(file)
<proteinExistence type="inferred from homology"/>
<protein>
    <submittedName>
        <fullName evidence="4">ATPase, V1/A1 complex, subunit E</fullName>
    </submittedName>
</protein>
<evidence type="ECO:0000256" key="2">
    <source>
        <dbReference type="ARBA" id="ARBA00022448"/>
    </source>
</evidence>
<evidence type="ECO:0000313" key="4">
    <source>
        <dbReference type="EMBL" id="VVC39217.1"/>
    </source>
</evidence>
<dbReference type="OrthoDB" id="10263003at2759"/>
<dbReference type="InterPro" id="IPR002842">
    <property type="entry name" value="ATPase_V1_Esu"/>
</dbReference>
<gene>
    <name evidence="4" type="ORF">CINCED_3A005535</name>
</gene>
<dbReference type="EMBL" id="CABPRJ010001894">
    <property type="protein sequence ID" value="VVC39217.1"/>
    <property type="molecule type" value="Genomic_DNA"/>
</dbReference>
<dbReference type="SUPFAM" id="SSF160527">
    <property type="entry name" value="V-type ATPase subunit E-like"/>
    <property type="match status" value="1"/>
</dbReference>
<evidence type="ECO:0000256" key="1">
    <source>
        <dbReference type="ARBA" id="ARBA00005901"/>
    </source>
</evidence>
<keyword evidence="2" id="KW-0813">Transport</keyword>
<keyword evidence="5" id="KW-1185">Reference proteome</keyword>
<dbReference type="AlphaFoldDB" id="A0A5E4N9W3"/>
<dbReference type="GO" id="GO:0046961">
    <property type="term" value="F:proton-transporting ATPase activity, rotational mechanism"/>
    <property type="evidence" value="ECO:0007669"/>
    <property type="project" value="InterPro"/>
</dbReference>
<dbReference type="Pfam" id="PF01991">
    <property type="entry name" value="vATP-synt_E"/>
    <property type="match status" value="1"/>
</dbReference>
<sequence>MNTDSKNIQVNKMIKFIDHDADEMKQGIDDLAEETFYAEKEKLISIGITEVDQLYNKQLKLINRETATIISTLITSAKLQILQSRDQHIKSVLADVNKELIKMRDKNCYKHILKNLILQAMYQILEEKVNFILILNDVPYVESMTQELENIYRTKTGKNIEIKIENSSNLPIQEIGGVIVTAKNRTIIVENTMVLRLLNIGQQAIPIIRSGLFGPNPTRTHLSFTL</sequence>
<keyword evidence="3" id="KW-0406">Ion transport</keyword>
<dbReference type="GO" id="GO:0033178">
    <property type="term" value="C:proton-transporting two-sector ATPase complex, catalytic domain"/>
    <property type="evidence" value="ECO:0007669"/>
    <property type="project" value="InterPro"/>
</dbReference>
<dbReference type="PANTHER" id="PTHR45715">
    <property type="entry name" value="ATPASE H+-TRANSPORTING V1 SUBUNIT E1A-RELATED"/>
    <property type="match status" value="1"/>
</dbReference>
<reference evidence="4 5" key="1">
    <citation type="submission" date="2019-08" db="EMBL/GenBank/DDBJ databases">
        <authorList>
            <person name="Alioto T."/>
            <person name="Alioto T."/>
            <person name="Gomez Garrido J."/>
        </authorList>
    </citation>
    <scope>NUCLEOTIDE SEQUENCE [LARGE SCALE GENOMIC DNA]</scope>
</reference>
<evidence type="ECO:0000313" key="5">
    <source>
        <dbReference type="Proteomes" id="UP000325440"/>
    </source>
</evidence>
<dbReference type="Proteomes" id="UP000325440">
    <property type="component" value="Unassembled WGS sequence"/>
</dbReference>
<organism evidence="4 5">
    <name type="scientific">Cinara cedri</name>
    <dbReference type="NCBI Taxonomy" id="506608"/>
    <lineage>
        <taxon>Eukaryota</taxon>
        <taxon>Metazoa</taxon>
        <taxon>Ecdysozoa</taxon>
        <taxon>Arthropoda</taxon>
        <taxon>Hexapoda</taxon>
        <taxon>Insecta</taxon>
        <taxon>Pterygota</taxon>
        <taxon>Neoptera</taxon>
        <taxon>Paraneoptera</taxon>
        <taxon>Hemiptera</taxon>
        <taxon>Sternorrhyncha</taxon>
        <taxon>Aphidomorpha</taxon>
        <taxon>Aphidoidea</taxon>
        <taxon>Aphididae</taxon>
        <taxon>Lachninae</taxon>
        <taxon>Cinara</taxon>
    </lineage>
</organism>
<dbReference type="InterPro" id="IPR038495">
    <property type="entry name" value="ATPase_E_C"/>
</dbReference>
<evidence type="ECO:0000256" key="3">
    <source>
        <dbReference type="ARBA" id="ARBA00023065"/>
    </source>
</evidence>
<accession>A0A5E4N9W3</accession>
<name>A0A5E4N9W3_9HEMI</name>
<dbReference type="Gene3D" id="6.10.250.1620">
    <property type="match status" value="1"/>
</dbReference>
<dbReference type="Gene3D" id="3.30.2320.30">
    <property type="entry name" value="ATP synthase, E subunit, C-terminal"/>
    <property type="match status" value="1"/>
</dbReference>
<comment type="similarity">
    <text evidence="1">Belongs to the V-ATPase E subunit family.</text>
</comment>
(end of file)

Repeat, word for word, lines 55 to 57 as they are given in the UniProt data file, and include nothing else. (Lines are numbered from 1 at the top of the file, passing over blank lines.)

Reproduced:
</dbReference>
<dbReference type="PANTHER" id="PTHR45715">
    <property type="entry name" value="ATPASE H+-TRANSPORTING V1 SUBUNIT E1A-RELATED"/>